Given a set of points (x,y) with distinct x values, find a polynomial that goes through all of them, then prove some results about the existence and uniqueness of these polynomials.
We only need 7 numbers for modulus (or clock) arithmetic mod 7
including working with fractions. Explore how to divide numbers and
write fractions in modulus arithemtic.
Investigate circuits and record your findings in this simple introduction to truth tables and logic.
Can you visualise whether these nets fold up into 3D shapes? Watch the videos each time to see if you were correct.
Show that if three prime numbers, all greater than 3, form an
arithmetic progression then the common difference is divisible by
6. What if one of the terms is 3?
Learn about the link between logical arguments and electronic circuits. Investigate the logical connectives by making and testing your own circuits and fill in the blanks in truth tables to record. . . .
You have twelve weights, one of which is different from the rest.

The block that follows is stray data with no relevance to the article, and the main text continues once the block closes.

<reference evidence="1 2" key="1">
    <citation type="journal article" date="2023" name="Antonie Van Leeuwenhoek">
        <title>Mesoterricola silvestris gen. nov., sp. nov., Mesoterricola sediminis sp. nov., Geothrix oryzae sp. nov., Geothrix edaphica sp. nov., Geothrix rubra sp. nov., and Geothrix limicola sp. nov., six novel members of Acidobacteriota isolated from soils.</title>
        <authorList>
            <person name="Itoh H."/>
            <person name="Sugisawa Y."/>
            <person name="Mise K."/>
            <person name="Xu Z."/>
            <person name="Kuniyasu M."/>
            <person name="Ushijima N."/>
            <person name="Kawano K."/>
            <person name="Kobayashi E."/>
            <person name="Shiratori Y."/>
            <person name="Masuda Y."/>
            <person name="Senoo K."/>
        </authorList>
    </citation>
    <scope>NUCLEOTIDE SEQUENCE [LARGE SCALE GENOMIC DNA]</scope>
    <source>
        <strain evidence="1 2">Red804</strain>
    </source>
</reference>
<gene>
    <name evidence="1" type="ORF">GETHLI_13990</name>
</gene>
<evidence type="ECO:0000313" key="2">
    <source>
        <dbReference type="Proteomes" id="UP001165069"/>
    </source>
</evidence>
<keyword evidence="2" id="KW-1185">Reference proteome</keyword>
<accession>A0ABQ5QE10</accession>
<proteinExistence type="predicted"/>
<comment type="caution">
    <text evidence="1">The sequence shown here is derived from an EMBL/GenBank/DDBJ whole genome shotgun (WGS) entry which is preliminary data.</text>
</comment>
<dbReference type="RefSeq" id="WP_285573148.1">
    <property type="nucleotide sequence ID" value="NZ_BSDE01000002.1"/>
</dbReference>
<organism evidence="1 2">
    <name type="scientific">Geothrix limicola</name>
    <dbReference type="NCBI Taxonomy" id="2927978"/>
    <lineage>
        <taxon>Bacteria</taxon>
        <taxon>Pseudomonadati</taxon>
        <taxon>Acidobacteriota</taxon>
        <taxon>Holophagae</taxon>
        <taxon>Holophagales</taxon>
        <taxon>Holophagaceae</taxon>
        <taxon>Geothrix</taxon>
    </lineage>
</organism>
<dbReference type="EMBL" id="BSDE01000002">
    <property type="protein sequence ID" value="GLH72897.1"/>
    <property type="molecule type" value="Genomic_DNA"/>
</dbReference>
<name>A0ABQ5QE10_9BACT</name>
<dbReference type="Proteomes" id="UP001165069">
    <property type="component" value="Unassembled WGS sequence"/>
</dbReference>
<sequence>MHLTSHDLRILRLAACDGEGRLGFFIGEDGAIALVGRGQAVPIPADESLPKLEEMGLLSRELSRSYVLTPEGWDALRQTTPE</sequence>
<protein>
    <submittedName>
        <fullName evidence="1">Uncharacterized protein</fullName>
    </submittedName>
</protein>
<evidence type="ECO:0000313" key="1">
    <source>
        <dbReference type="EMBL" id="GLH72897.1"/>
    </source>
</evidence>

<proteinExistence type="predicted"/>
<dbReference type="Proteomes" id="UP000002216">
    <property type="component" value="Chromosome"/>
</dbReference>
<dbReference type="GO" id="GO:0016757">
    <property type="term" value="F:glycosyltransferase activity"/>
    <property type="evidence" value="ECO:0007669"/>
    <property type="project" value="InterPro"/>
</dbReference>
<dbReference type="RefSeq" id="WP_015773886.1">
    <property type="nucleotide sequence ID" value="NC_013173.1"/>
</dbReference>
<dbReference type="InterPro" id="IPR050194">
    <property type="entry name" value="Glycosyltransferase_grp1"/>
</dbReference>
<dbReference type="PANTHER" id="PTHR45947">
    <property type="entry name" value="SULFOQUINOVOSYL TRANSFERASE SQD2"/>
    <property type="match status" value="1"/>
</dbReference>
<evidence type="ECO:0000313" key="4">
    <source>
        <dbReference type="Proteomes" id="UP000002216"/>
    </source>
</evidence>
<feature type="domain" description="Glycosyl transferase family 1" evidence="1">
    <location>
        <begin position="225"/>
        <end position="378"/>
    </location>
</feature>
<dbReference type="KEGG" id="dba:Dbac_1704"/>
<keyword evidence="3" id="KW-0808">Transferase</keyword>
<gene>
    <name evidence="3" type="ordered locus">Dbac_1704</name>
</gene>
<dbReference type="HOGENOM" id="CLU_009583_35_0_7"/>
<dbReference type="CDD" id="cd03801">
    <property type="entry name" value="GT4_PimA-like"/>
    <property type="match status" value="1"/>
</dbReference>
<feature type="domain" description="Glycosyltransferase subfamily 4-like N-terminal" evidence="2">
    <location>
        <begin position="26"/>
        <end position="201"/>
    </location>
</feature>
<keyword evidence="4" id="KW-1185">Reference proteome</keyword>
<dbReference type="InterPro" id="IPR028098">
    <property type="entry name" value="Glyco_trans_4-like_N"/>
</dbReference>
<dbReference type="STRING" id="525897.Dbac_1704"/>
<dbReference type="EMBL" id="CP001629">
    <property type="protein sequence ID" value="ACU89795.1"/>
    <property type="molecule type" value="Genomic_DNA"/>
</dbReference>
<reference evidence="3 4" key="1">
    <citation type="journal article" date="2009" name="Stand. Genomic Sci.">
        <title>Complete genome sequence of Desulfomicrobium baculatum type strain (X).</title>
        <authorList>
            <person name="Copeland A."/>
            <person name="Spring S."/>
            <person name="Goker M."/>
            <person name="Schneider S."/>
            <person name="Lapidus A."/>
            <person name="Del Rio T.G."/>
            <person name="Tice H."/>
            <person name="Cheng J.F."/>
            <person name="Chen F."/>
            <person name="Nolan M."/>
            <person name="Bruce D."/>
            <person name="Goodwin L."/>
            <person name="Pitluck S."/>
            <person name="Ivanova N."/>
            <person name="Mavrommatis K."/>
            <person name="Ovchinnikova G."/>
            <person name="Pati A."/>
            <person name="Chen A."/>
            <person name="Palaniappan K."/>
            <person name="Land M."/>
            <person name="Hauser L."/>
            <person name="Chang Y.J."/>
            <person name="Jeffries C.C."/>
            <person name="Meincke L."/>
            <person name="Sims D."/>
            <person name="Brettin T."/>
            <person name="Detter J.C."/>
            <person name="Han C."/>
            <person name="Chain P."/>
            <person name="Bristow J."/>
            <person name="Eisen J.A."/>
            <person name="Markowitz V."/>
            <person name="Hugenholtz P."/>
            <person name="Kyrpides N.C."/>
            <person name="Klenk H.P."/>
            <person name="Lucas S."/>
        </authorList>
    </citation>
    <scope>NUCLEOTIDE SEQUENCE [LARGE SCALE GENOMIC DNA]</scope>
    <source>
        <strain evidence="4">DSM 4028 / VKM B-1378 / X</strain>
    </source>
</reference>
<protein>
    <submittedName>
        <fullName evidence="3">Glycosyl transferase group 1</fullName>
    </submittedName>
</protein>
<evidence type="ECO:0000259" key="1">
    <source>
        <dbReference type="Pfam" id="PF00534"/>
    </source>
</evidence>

Using just 3 weighings, can you identify which weight is the odd
one out, and whether it is heavier or lighter than the rest?
Tom writes about expressing numbers as the sums of three squares.
Find the positive integer solutions of the equation (1+1/a)(1+1/b)(1+1/c) = 2
Prove that if a^2+b^2 is a multiple of 3 then both a and b are multiples of 3.
Peter Zimmerman from Mill Hill County High School in Barnet, London
gives a neat proof that: 5^(2n+1) + 11^(2n+1) + 17^(2n+1) is
divisible by 33 for every non negative integer n.
If x + y = -1 find the largest value of xy by coordinate geometry, by calculus and by algebra.
Try to solve this very difficult problem and then study our two suggested solutions. How would you use your knowledge to try to solve variants on the original problem?
Peter Zimmerman, a Year 13 student at Mill Hill County High School
in Barnet, London wrote this account of modulus arithmetic.
Given that u>0 and v>0 find the smallest possible value of
1/u + 1/v given that u + v = 5 by different methods.
Problem solving is at the heart of the NRICH site. All the problems
give learners opportunities to learn, develop or use mathematical
concepts and skills. Read here for more information.
Imagine we have four bags containing numbers from a sequence. What numbers can we make now?